Queries that could be both a brand name and a generic term, such as ‘economist,’ presented an interesting result: The initial search engine results page (SERP) primarily focused on the brand, The Economist, whereas the SGE experience emphasized the generic interpretation of the query, exposing the complexity underlying SGE’s algorithms and the searcher’s true intent.
While traditional search results reflected personalized outcomes, the generative experience seemed to discard or deprioritize this aspect. Personalized information carefully tailored to individual users often vanished within the generative experience. It also occasionally fixated on peripheral elements of a query, inadvertently neglecting the searcher’s intent altogether.
For instance, a search for high-quality coffee nearby, accompanied by an appreciation for Jamaican coffee and a preference for local stores over chains, led to results focused on countries renowned for coffee production – with no local listings provided.
Although subsequent clarifying searches improved the results, SGE needed help to grasp that Jamaican coffee was a suggestion, while the searcher's primary intent was obtaining high-quality coffee nearby. In another instance, a multidimensional query about ‘trendy men’s sandals for men with wide feet’ led to articles centered on knee health, nursing shoes, and women’s footwear.
Nevertheless, there were instances where SGE improved traditional search experiences. Simple statements like ‘I want to get my first credit card’ triggered the classic search experience, while more explicit queries, such as ‘What do I need to get approved for my first credit card’ yielded rich results.
“While traditional search results reflected personalized outcomes, the generative experience seemed to discard or deprioritize this aspect.”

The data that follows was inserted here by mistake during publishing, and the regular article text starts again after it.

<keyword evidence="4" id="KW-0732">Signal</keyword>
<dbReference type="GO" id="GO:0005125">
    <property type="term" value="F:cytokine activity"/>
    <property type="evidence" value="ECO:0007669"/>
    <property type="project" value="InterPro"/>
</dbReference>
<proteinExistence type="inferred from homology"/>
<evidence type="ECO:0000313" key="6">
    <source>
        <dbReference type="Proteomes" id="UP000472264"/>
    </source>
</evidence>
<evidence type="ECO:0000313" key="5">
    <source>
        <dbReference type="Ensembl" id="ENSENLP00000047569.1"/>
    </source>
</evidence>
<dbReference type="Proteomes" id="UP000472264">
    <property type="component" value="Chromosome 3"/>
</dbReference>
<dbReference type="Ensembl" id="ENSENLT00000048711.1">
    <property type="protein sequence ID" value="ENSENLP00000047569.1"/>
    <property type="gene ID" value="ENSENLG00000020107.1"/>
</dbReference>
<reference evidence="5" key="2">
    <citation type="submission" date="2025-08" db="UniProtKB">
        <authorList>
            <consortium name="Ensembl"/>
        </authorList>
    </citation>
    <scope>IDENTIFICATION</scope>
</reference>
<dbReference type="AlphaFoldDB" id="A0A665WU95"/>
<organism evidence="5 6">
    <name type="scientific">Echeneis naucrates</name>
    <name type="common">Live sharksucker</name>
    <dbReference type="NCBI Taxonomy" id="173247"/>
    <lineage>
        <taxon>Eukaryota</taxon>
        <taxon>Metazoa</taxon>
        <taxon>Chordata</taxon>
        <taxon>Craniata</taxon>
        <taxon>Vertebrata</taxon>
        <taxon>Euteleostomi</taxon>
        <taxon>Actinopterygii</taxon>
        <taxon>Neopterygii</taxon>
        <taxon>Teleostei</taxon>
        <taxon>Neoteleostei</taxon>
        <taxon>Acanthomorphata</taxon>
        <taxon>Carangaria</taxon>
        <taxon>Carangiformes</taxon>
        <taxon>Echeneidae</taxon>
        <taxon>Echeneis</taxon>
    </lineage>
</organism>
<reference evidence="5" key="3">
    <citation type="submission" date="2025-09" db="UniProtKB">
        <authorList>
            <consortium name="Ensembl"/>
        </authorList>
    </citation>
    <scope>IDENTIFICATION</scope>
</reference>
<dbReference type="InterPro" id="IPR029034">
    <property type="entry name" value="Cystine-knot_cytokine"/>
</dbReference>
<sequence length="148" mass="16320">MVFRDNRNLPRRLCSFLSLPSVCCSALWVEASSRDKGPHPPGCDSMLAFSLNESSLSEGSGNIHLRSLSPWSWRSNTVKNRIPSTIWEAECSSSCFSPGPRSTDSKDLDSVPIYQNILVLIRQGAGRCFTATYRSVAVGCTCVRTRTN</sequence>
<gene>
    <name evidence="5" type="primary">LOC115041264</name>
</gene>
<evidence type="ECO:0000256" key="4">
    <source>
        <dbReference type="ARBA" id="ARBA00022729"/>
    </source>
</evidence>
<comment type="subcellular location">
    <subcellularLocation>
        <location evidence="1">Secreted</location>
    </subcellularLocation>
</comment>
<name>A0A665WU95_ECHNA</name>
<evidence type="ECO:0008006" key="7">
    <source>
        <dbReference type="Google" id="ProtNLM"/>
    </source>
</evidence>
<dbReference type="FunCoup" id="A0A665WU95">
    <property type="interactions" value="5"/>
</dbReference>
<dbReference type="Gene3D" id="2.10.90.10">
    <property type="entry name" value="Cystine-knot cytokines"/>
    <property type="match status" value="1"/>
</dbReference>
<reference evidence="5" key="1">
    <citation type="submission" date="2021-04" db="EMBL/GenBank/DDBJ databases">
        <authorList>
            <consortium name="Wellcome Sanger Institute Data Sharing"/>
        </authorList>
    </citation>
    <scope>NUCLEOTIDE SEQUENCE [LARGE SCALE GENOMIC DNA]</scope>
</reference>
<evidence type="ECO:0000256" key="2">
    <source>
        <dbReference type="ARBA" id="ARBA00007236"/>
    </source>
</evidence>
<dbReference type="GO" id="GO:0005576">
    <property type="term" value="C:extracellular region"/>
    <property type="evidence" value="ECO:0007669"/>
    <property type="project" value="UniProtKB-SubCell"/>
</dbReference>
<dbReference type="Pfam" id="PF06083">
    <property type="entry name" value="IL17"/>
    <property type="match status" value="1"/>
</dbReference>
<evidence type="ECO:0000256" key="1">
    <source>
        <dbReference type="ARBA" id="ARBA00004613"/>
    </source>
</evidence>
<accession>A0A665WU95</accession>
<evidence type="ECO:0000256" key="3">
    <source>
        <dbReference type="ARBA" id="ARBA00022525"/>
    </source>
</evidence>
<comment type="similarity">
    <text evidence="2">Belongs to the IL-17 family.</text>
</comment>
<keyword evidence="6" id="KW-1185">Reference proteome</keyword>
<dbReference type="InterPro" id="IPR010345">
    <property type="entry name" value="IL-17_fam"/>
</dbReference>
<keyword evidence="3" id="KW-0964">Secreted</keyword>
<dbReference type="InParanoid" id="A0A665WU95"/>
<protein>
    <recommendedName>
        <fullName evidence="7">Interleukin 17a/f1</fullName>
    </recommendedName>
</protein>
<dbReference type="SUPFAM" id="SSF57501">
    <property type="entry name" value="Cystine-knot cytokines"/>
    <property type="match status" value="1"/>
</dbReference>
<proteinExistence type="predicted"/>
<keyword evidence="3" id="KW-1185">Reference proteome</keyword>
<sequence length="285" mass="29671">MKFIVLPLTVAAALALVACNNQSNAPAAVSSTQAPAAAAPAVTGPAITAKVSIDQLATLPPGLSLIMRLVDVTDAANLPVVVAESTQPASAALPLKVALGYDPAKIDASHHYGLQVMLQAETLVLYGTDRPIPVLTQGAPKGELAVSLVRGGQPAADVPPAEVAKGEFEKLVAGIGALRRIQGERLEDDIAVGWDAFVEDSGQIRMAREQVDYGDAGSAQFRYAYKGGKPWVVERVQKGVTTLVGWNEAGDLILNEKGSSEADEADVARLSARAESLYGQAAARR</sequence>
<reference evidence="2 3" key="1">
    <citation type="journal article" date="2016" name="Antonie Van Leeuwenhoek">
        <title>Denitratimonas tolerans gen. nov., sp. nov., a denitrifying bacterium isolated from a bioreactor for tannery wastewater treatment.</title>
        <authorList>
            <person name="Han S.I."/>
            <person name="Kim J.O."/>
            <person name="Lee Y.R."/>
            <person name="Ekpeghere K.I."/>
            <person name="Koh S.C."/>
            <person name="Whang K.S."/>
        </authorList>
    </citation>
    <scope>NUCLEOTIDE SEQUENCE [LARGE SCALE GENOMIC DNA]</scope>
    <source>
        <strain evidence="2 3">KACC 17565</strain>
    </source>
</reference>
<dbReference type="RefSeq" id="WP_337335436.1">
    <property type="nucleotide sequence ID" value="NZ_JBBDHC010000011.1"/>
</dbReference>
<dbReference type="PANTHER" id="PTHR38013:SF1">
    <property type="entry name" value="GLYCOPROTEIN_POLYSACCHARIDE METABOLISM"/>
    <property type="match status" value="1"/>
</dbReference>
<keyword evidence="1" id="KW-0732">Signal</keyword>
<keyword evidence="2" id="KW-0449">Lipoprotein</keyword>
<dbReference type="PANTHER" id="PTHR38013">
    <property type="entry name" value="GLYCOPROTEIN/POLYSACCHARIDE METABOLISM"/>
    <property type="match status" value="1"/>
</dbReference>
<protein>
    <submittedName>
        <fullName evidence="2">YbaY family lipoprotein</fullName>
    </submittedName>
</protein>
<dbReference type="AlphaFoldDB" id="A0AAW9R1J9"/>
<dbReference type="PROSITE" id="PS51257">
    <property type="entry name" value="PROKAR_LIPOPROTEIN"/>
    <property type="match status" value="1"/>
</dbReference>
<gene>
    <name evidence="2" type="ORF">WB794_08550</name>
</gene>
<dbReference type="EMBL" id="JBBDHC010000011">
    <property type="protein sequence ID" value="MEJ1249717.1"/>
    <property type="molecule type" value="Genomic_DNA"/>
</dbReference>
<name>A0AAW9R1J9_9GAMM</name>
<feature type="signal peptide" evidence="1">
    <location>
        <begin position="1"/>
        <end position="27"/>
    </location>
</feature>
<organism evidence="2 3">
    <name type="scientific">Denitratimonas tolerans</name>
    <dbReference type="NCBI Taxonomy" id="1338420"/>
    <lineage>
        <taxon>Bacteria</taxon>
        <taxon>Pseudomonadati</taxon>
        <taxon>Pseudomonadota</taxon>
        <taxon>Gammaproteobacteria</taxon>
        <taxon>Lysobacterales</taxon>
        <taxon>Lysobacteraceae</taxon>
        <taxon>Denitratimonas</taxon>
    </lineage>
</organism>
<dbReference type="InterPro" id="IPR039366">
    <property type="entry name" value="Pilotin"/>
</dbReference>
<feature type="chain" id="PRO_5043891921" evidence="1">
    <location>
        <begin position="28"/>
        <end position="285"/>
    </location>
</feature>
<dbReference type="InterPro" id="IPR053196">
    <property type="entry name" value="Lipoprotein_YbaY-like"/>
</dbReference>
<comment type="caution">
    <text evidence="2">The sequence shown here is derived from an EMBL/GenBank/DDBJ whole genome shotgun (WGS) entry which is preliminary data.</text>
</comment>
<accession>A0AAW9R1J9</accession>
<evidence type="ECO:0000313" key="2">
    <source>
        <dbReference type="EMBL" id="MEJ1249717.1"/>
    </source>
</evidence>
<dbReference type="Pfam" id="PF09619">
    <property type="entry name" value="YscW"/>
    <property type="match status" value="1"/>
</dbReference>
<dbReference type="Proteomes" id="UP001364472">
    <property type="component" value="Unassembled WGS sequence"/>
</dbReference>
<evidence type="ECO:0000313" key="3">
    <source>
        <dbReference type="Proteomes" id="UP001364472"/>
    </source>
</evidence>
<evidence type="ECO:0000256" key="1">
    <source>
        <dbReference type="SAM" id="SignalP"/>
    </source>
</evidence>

The risk-reward calculus of AI goes far beyond conventional business problems, potentially ranging from medical breakthroughs to existential threats. Search engines must consider factors such as politics, public perception, and ethics.
Enhancing speed and speech understanding capabilities are obvious goals in providing users with seamless experiences; however, the real challenge lies in determining the prioritization of information within complex searches.
Building and maintaining trust through search remains crucial in an era where misinformation has eroded the notion of truth. User behavior shaped by ingrained habits will play a pivotal role in shaping the future of search as users have become accustomed to instantaneous results that precisely meet their expectations. It’s likely that users will only adjust these expectations if search engines face more intricate challenges.
Brands must adapt their content strategies to answer searchers’ initial queries and cater to their needs within a conversational search environment. The organic-paid divide will continue to blur, so executing SEO fundamentals will be key in the evolution of content.
Google’s SGE has limitless potential and challenges ahead, but brands should begin preparing for the future; agility will be paramount as search engines and user expectations continue to evolve.